NEW YORK (TheStreet) -- Some of the aerospace stocks have stalled recently after a putting up stellar performance last year, including one of my long time favorites - Precision Castparts (PCP). I like it here on the pullback and see a few catalysts to move the shares back up to its highs. The stock was a champ last year, rallying 42%, so it's understandable that there would be profit taking early in the year. But the 6.2% selloff from its January highs sets up well into the upcoming quarter, which will be strong and among the highest organic growth stories in the group.
The company makes complex metal components mainly for the aerospace and power generation industries and operates in three segments - investment castings (32% of total sales), forged products (41% of total sales) and fastener systems (27% of total sales). By end market, aerospace accounts for 65% of total sales, power generation is 20% and "other" general industrial is 15%. The company's products are used in very important areas of the aircraft like the wings, brakes, fuselage, etc. To like PCP you have to be bullish on the aerospace cycle - which I am. This isn't exactly an undiscovered theme but one that I think has legs driven by the replacement cycle story, fuel efficiency and standard changes and the long term growing need from emerging markets. The global fleet is north of 11 years old and the combination of high maintenance costs and fuel efficiency needs, as well as the robust backlogs at the key OEMs (Boeing (BA) and Airbus collectively have 6 years of production in their backlogs) PCP has strong earnings and revenue visibility, especially given its long term structural contracts.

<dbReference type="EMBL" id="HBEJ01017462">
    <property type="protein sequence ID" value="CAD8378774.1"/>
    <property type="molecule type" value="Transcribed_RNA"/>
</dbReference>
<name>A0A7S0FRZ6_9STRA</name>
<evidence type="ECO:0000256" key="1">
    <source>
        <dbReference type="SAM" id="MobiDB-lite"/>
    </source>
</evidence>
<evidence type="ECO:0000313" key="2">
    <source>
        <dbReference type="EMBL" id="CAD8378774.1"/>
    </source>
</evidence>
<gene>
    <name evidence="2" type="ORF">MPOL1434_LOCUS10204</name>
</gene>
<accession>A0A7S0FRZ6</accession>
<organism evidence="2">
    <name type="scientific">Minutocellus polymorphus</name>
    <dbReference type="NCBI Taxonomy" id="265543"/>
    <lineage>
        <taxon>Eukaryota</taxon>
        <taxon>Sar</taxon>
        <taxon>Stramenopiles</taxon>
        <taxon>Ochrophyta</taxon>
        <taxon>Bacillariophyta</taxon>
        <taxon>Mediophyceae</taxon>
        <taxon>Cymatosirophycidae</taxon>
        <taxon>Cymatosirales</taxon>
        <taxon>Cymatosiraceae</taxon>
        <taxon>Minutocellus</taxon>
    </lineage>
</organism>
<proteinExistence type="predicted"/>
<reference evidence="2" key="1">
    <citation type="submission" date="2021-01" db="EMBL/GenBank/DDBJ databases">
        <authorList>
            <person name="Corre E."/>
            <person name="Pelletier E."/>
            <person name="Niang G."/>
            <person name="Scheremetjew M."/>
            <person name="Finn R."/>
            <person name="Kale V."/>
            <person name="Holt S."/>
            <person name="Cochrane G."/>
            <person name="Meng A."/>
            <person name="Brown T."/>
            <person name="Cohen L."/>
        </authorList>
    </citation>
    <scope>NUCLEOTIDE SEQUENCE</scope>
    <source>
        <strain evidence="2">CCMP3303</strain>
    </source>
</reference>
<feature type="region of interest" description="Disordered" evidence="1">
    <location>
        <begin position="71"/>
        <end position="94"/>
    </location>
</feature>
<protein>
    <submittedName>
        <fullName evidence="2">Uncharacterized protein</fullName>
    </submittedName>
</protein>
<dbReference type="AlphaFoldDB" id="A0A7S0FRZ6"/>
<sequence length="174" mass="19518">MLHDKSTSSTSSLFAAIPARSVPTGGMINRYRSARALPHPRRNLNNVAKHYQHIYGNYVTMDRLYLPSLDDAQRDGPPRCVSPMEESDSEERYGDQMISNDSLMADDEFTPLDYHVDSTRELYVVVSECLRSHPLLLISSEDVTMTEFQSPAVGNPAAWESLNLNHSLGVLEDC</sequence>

I expect the company to report a solid fiscal 4Q and that organic growth will see improvement from the 1% seen in its fiscal 3Q which was impacted from 200 bps in customer delays. The seasonality factor alone should lift growth and the customer delays have been fixed - so mid-single digit organic growth is expected and should continue over the next several quarters. In addition, the company should see synergies from some of its recent acquisitions - it's made 7 separate deals in the aerostructure/component segment, increasing its size and scale and with its cost advantages, making the barriers to entry even higher against its competitors.
The combination of solid organic growth and acquisition synergies should lead to mid-teens earnings growth this year and next. The upside could come from two recent acquisitions - Titanium Metals Corporation (TIMET) and ADI. In January, the company completed the purchase of TIMET and it expects to see synergies of $150-$200 million over the next 2 years and it will enable the company to improve scrap and utilization rates and bottlenecks. More importantly, the deal should lead to higher penetration and market share with Boeing. On March 20 the company announced the acquisition of ADI, a leading tier 1 aerospace supplier of structural and sub-assemblies (bulkheads, panels, etc.) with expertise in large, complex titanium parts. This will be accretive to earnings immediately and is a nice fit with the 6 other deals completed. With $2 billion in free cash flow generation expected over the next year the company has ample room for further M&A and higher buybacks - it has a $1.3 billion program underway and $1.1 billion left.
So the combination of the stock price weakness, expected acceleration in organic sales, and accretion from recent deals, I think it's a good time to take this flight.
--Written by Stephanie Link in New York.